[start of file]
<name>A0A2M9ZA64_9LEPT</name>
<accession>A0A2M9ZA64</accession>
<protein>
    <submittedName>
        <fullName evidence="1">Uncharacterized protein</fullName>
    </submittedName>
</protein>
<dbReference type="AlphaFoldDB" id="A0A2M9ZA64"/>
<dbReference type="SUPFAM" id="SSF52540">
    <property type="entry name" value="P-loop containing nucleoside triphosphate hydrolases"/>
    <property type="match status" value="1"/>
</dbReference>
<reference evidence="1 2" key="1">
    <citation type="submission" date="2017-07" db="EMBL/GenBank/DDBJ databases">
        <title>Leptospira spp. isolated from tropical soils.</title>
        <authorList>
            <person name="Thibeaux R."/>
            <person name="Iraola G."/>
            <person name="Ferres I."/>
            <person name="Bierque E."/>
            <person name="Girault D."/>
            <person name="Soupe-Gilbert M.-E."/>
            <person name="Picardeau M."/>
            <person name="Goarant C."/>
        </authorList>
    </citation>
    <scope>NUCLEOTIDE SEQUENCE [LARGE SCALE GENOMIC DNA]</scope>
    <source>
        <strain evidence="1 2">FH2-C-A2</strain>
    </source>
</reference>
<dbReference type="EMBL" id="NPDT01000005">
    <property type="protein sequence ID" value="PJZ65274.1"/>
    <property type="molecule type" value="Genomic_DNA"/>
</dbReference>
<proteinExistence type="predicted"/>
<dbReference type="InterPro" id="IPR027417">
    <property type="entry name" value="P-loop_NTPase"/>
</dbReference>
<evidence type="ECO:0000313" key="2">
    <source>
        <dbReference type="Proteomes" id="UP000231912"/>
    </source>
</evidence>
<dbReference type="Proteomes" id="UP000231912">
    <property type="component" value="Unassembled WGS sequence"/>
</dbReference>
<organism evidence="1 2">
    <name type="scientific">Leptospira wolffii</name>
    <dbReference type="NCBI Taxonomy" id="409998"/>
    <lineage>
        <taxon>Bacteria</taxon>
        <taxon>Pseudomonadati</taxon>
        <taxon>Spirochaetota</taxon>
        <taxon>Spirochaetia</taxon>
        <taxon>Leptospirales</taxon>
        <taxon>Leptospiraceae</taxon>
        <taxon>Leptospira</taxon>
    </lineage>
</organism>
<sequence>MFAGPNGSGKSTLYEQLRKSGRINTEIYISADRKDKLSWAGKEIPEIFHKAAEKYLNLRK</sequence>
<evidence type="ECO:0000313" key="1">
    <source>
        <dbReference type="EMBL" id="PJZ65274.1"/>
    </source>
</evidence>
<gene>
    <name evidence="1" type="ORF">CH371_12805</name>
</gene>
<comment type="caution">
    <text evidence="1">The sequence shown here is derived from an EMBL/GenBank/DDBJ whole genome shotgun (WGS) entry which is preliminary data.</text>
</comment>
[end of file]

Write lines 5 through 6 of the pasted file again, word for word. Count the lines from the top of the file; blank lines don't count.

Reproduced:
        <fullName evidence="1">Uncharacterized protein</fullName>
    </submittedName>